FIGURE 6.

Allergenic potency of the Pen a 1 variant VR9-1 in the murine system: mediator release from RBL-2H3 cells sensitized with sera from C3H/HeJ, and CBA/J using natural wild-type, recombinant wild-type, and mutant Pen a 1 as the challenge allergen (10.0 pg/ml to 1.0 μg/ml). Shrimp extract (A and C, 0.1 mg/dose; B and D, 1.0 mg/dose) was used as immunogen, and cholera toxin was used as adjuvant.

FIGURE 6.

Allergenic potency of the Pen a 1 variant VR9-1 in the murine system: mediator release from RBL-2H3 cells sensitized with sera from C3H/HeJ, and CBA/J using natural wild-type, recombinant wild-type, and mutant Pen a 1 as the challenge allergen (10.0 pg/ml to 1.0 μg/ml). Shrimp extract (A and C, 0.1 mg/dose; B and D, 1.0 mg/dose) was used as immunogen, and cholera toxin was used as adjuvant.

Close modal

The mediator release that was induced by the mutant Pen a 1, VR9-1, was much lower than that mediated by wild-type Pen a 1 (Fig. 6). It never reached the 50% of maximal release caused by wild-type Pen a 1. The reduction of allergenic potency of VR9-1 ranged from 30-fold (Fig. 6,B) to 1000-fold (Fig. 6 C). However, on the average, the allergenic potency of VR9-1 was reduced by ∼300-fold. For some combinations (e.g., C3H/HeJ orally sensitized with 10 mg of shrimp extract plus cholera toxin), the reduction could not calculated due to the low activity of all Pen a 1 forms or the abolished activity of the Pen a 1 mutant VR9-1.

Development of save and effective vaccines for allergen-specific immunotherapy aims to preserve the therapeutic properties of the allergen and to reduce the IgE Ab-binding capacity. Strategies for generation of hypoallergenic variants of allergens include denaturation (e.g., treatment with glutaraldehyde and formaldehyde) and alteration of conformation (e.g., by introduction of proline residues into α-helices or elimination of disulfide bonds). Furthermore, mutations at amino acid positions that are critical for IgE Ab binding may result in allergen variants with reduced IgE Ab binding capacity.

Pen a 1 is an excellent model allergen and presents a rare opportunity for systematically studying the impact of mutations on the allergenic potency, because sequences of both allergenic and nonallergenic tropomyosins are known. A detailed analysis, as presented in this study, has not been performed with any other allergen. Based on the identified five major IgE Ab-binding regions of Pen a 1 (2), the aims were identification of individual epitopes, identification of amino acid positions critical for IgE, and generation and characterization of a Pen a 1 mutant with regard to its allergenicity.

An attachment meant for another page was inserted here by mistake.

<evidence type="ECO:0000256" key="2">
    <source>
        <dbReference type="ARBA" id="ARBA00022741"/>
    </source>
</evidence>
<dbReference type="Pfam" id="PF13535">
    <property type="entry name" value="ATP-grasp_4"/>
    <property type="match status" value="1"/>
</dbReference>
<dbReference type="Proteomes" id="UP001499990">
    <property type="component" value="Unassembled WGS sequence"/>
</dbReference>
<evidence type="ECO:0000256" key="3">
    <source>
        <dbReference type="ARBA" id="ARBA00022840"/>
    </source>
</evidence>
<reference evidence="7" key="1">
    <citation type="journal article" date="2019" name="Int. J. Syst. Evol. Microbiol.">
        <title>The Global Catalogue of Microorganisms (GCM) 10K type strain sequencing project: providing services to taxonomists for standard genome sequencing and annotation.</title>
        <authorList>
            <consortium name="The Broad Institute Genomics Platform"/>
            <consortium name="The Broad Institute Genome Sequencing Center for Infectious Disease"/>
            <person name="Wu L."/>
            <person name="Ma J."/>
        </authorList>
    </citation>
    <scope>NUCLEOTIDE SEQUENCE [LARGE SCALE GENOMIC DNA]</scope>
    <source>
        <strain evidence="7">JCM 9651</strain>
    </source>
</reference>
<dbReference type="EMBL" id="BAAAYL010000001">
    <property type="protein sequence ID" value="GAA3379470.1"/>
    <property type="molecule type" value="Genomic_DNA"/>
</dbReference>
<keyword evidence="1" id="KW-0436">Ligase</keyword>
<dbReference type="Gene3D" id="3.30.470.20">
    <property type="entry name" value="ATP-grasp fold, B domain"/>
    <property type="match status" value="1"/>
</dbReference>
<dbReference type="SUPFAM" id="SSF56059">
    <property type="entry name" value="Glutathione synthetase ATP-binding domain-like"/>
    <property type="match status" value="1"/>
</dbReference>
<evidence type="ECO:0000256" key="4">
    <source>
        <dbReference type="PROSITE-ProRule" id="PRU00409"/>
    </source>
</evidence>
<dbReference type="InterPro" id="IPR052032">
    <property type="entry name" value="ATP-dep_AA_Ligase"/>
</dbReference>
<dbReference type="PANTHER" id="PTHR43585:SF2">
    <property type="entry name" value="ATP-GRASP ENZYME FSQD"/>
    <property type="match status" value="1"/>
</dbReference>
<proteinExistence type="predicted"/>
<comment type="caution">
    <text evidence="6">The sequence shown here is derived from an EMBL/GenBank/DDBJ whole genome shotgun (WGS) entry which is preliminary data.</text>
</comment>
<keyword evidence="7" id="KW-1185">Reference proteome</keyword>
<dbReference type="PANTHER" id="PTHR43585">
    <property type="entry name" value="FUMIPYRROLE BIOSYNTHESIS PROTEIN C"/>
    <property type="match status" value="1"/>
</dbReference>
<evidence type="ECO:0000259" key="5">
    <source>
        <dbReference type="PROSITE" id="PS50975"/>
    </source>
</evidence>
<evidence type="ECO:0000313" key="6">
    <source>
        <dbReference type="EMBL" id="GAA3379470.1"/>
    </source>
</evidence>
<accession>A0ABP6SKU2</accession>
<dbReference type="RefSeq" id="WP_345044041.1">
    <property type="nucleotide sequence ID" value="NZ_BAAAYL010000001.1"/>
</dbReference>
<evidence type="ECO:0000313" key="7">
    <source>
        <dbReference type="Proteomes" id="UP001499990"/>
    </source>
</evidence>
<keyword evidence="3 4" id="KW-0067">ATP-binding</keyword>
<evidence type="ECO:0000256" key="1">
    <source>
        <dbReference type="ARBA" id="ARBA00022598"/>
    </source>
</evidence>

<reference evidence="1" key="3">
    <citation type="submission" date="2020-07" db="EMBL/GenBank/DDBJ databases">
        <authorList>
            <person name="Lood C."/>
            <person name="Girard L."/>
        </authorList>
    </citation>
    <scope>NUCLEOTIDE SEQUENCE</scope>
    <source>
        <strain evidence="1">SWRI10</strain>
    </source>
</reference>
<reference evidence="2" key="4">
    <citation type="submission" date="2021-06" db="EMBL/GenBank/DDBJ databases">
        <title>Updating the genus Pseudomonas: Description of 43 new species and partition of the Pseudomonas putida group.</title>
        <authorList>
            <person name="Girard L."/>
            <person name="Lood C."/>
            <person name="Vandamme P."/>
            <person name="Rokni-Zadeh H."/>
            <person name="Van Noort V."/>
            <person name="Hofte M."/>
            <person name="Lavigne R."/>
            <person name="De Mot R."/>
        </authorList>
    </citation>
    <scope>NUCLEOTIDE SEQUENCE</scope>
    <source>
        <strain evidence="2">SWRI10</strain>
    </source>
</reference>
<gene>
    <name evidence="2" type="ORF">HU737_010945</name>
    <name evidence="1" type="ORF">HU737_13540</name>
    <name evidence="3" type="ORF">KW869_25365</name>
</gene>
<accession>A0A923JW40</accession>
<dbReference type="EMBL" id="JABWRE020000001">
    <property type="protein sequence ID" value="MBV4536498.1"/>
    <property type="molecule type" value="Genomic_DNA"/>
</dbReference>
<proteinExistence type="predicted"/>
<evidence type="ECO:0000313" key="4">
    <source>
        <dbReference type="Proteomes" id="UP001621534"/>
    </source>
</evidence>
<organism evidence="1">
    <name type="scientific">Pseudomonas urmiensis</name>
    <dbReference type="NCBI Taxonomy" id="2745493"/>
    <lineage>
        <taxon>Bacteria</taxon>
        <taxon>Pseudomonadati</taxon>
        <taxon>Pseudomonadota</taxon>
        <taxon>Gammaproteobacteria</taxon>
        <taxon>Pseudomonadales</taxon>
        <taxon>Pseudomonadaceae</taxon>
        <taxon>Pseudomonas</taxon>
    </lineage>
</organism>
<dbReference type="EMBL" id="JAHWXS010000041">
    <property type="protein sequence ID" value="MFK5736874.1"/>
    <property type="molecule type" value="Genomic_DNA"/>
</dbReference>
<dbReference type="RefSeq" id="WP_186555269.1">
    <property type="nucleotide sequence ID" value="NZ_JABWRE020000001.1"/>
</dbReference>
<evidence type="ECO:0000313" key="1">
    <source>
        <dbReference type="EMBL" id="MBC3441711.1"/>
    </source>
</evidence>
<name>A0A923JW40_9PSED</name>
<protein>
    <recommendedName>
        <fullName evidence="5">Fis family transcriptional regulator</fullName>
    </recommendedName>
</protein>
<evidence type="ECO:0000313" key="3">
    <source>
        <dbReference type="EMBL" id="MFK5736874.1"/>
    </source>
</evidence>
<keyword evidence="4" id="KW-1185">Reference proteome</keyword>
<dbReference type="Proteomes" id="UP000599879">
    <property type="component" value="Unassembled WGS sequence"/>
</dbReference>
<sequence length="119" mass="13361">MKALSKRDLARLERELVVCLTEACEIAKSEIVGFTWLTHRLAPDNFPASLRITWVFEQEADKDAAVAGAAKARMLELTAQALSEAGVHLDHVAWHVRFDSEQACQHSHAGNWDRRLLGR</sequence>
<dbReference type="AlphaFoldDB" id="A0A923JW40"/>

Epitope identification of food allergens provides information on the structural basis of protein allergenicity and offers the rationale of how to modify the allergen and render it non-IgE binding. To date, immunotherapy of food allergies is not the course of treatment, because potent allergenic foods, such as peanut, tend to induce severe adverse reactions (32, 33). However, reducing or abolishing the IgE Ab binding capacity and preserving T cell reactivity are currently discussed as a promising new strategy for the treatment of allergies (34, 35). Because Pen a 1 is responsible for at least 75% of the shrimp-specific IgE Abs (1), the IgE Ab-binding capacity of Pen a 1 has to be reduced substantially if it is to be used as a therapeutic reagent. Strategies, such as destroying the conformation by eliminating disulfide bonds are not feasible, because invertebrate tropomyosins do not have disulfide bonds, and processing, such as boiling of the shrimp, does not alter the structure of Pen a 1, as was shown by CD spectroscopy with immunologically active Pen a 1 purified from cooked shrimp (36).

The epitopes and amino acid substitutions rendering these epitopes nonbinding were identified by determining the IgE Ab reactivities of individual sera to overlapping peptides of various lengths. Ab binding sites are thought to be dependent on the native conformation of the allergen, and epitope identification using short overlapping peptides has been criticized in that this strategy does not produce meaningful results. However, this strategy has been used to identify major epitopes of peanut allergens (37, 38, 39), and studies of milk and peanut allergens suggested (40, 41) associations between IgE Ab reactivities to linear peptides and severity of disease.